Good Tuesday Morning, Fellow Seekers.
A long-sought increase to the federal minimum wage won’t be in the $1.9 trillion COVID-19 relief package that the U.S. House is expected to take up as early as today. But in Pennsylvania, as lawmakers continue their examination of Gov. Tom Wolf’s $37.8 billion proposed state budget, the debate remains alive and well.
On Monday, state Rep. Patty Kim, D-Dauphin, who’s led the fight to raise the wage in the state House for several years now, announced she’d launched a “Women Supporting Working Women campaign,” to call attention to workplace equity issues, including pay disparities.
“When women support other women, incredible things can happen,” Kim said in a statement. “This Woman’s History Month, we wanted to highlight how a raise to the minimum wage can help alleviate pay inequity. Not only that, but hundreds of thousands of families with working women would be helped immediately across the commonwealth. We hope that you will take some time to listen to our stories and why raising the wage matters so much to working women.”
At $7.25 an hour, Pennsylvania’s minimum wage remains tied to the federal minimum, which hasn’t been raised since 2009. Wolf has again proposed immediately raising the wage to $12, and then to $15 by 2025. As has been the case in past years, the issue has failed to gain traction among Republicans who control the General Assembly.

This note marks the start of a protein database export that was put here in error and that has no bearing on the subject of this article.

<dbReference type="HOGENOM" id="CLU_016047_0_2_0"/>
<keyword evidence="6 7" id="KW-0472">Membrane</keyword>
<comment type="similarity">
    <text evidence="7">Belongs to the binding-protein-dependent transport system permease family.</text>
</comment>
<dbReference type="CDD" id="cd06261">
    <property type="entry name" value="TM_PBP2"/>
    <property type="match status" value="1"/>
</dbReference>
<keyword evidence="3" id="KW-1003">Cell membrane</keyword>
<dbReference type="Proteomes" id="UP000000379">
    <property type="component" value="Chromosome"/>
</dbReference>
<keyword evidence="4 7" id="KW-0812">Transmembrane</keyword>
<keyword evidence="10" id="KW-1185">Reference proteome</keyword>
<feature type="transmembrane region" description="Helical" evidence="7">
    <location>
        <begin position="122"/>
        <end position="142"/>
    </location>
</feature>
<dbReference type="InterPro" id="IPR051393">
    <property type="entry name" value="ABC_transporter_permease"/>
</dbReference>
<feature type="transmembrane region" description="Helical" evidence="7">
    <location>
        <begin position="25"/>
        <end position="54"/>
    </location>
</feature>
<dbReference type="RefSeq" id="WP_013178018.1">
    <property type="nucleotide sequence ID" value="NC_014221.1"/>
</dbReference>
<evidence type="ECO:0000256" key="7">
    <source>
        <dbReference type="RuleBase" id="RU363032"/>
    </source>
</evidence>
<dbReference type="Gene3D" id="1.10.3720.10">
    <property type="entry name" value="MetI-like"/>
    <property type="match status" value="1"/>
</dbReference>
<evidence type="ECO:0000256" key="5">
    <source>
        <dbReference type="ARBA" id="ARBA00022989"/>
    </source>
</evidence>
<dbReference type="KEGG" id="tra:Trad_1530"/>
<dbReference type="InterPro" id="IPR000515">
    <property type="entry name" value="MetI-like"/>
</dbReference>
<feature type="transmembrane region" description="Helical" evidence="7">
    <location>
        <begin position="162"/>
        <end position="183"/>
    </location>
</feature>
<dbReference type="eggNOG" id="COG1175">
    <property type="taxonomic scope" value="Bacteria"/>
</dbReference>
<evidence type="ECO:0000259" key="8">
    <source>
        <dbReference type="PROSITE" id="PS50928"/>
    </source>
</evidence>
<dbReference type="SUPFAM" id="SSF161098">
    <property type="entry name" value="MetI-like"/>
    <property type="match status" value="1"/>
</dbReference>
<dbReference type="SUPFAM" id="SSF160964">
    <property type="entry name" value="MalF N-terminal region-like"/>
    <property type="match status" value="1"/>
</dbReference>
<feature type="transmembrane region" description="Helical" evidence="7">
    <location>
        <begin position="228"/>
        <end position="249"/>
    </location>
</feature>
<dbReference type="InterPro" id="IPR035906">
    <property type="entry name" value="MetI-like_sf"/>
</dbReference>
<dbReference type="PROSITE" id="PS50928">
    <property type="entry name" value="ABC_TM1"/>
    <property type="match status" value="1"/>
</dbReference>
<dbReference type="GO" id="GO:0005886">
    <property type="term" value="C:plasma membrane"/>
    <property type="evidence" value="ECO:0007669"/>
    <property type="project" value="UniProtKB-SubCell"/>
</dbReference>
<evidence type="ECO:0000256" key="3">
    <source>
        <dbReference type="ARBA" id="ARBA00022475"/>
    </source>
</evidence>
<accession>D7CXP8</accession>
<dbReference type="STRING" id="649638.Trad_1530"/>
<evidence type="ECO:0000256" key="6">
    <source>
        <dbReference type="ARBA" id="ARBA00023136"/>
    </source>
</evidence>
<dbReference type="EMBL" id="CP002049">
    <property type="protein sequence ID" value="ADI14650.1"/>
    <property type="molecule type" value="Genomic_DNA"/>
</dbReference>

Progressives have remained undeterred, gambling that the strong public support for Biden’s relief plan, augurs well for a wage hike. Data show that Pennsylvania currently lags all of its neighboring states in its minimum wage. Even West Virginia, among the poorest states in the nation, has an $8.75 hourly minimum, according to an analysis by the Economic Policy Institute.
“As we celebrate women’s history throughout March, it is important that we continue to make history by advancing gender equality,” state Sen. Christine Tartaglione, D-Philadelphia, said in a statement. “It is unacceptable in 2021 that women continue to earn less than men for comparable work. And it is unacceptable that our low-wage workforce is disproportionately comprised of women. Raising the minimum wage would help correct these injustices.”
Recent polling by the nonprofit Progressive Change Institute, released ahead of last weekend’s U.S. Senate vote approving the sprawling relief plan, showed a clear majority of Pennsylvanians, 53 percent, supported raising the wage to $15, compared to 40 percent who opposed, and 6 percent who had no opinion.
Support for raising the wage cleaved predictably along party lines, with 70 percent of self-identified Democrats backing a hike, compared to less than a quarter of Republican respondents (23 percent). More than a third of independent voters (37 percent) backed a wage hike, according to the poll.
“People want to see their elected officials use their power to tangibly improve the lives of working families,” Caitlin Lang, a spokesperson for the nonprofit said in a statement.
The survey sampled the opinions of registered voters in Arizona, Georgia, and Pennsylvania, all 2020 battleground states won by Democrats. Interviewers spoke to 601 voters in each state, for an overall margin of error of 5.7 percent.
Speaking to journalists last week, labor leaders and activists stressed the difference that a wage hike would make in the lives of average workers, particularly Black and Brown Pennsylvanians, who are disproportionately underpaid.